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First and foremost, I am a mother to a beautiful soul, who is my entire universe. If children aren't your thing, please don't waste your time reading any further. I want to end up with someone who sees her as the best part of me, because that is exactly what she is. FYI: her father and I maintain a brilliant co-parenting relationship.

I am loyal, intelligent, spontaneous, sassy, classy and a bit smart-assy. I love to travel, and most of the time I have my trips planned out 6-12 months in advance. But I can also be persuaded to fly by the seat of my pants and pack up to go on a whim.

I am gainfully employed and enjoy what I do quite a bit. Not much work-related traveling these days, however, I'm known to pull a few late-nighters occasionally.

When she says that she was gainfully employed, what does she mean by that? According to google, it has to do with getting work and payment consistantly. And this makes me more confused. Does she mean that there are always work for her? That she is not going to become between jobs or domething?

My second concern has to do with pulling out few late nighters . In my opinion and based on my perception late-nighter is the guy that sleeps late at nights but when they say pulling them out then it is not a clear statement.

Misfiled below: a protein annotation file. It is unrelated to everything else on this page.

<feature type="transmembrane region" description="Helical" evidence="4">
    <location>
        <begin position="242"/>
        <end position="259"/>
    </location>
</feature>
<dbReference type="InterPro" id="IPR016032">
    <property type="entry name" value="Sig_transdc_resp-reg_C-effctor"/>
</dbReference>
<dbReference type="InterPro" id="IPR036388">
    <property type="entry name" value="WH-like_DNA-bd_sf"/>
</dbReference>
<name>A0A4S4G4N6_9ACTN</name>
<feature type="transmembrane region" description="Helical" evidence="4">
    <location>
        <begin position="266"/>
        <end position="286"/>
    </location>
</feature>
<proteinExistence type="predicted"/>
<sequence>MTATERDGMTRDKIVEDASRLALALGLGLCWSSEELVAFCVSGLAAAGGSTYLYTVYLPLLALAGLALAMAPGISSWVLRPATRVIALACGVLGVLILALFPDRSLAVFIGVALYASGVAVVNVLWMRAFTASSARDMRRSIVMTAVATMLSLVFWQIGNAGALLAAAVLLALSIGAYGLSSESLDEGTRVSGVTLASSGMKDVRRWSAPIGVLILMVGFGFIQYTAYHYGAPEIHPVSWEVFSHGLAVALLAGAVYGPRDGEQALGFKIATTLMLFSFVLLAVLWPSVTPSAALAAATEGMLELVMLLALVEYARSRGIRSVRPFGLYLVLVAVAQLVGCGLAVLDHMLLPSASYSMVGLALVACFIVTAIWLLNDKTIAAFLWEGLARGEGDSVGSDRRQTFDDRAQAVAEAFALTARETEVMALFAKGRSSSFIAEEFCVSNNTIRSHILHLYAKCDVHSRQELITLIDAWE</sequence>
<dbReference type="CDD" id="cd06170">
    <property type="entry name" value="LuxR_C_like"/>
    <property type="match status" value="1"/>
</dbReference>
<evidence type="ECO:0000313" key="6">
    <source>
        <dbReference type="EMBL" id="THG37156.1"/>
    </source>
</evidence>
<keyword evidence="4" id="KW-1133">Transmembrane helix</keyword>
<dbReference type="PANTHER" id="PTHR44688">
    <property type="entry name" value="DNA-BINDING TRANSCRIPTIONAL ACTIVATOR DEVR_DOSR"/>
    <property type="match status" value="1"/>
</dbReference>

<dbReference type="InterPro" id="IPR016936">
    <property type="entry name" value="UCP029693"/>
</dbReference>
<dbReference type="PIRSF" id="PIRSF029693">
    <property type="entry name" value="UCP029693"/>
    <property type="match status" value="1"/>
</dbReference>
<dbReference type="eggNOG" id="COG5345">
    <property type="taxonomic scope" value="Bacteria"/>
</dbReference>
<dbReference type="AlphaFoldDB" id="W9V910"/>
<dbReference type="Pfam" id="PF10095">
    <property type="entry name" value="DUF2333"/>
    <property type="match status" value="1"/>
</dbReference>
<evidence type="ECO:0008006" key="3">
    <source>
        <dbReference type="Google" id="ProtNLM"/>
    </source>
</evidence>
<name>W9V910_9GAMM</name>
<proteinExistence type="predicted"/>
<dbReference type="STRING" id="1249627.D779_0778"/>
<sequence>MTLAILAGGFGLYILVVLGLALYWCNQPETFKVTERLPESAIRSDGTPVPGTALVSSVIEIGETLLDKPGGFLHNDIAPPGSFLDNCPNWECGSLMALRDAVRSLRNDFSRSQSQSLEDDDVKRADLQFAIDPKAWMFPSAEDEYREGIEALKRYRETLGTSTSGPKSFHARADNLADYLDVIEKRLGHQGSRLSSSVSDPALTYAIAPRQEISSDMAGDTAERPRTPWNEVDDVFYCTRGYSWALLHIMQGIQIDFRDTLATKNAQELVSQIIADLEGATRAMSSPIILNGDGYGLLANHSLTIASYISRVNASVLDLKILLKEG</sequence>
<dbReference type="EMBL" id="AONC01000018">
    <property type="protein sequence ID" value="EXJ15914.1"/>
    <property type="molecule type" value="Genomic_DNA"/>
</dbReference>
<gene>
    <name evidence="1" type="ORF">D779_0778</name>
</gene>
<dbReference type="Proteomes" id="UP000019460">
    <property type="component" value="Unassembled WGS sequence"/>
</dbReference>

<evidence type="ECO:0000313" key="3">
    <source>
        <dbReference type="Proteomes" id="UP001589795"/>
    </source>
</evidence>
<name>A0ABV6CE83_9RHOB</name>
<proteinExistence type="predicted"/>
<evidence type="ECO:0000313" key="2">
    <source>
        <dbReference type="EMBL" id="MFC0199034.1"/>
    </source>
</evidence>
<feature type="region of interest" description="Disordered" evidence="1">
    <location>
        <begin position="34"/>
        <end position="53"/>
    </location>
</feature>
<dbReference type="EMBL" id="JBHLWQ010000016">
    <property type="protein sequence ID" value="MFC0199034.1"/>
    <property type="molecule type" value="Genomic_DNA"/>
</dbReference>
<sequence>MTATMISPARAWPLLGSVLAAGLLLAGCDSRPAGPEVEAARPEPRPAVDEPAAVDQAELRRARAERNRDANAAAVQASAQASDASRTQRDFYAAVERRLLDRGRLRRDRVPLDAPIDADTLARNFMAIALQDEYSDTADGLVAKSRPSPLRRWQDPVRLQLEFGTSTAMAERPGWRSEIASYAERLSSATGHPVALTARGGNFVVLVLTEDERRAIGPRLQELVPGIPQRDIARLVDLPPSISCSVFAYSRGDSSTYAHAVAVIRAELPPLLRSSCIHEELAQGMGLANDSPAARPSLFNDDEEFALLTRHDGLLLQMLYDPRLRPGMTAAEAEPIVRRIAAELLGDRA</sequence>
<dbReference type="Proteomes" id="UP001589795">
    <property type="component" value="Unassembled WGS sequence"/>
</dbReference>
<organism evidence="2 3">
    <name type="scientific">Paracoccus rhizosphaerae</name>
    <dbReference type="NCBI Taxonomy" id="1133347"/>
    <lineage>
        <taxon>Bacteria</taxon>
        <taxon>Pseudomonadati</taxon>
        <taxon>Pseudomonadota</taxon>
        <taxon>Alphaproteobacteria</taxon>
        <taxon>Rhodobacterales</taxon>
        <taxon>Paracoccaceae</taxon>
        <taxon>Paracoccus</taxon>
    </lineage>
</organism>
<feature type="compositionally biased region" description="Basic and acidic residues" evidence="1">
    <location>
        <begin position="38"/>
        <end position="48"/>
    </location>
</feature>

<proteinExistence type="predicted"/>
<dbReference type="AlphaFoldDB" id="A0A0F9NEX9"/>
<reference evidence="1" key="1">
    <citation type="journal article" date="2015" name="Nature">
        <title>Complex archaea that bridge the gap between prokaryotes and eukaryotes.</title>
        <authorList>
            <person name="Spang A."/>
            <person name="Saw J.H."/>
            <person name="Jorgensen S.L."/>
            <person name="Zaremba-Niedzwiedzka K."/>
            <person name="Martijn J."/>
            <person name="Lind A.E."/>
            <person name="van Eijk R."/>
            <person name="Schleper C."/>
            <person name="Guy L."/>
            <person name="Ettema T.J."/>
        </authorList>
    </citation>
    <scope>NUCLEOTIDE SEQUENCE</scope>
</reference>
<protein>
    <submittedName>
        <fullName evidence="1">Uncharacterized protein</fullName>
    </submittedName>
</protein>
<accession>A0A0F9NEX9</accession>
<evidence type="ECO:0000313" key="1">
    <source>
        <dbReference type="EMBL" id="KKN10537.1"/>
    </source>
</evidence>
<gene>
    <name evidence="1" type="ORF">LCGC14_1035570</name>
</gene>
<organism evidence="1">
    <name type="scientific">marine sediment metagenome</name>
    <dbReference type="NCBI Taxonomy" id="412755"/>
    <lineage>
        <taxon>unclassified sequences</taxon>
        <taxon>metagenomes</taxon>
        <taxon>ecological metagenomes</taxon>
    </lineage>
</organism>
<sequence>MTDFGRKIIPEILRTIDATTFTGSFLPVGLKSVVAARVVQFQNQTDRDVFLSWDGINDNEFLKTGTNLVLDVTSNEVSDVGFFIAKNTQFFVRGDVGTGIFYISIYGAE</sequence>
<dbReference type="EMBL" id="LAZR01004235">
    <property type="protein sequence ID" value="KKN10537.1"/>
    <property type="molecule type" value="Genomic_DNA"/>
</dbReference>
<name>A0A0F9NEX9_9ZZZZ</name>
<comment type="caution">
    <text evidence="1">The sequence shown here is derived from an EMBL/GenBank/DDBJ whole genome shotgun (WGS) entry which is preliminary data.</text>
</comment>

• Note that they say pull, not pull out. A related common idiom pull an all-nighter has its own entry in Wiktionary: "Work diligently throughout the night." – Damkerng T. Sep 21 '15 at 22:40
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gainfully employed

This means that the subject has a vocation that allows for a reasonably comfortable lifestyle.

pull a few late-nighters

This is an informal term that means the subject is willing to work late on projects when required.

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The main meaning of “she is employed” means “she has a (paid) job”.

However, there is a broader meaning, being “to be occupied or engaged with [an activity]”. For example:

All three of them were fully employed grabbing bits of pipe and trying to fit them together, and so failed to notice that everyone else had moved on to the next stage.

It is this latter meaning that the expression “gainfully employed” invokes; it strongly suggests that she has a paid job, but what it actually means is that she does not sit around doing nothing.

The other use of “gainfully employed” is when someone is not paid, but is doing something worthwhile with their time, such as a retired person doing volunteer work 25 hours/week. That is not what is meant here; here, it is an indirect way of saying that she has a proper job.

As PaulProgrammer, above, notes… if you say, “I am gainfully employed.”, and smile broadly, it means that you have a job that is (very) well-paid, and are being modest. I would take the quoted instance that way.

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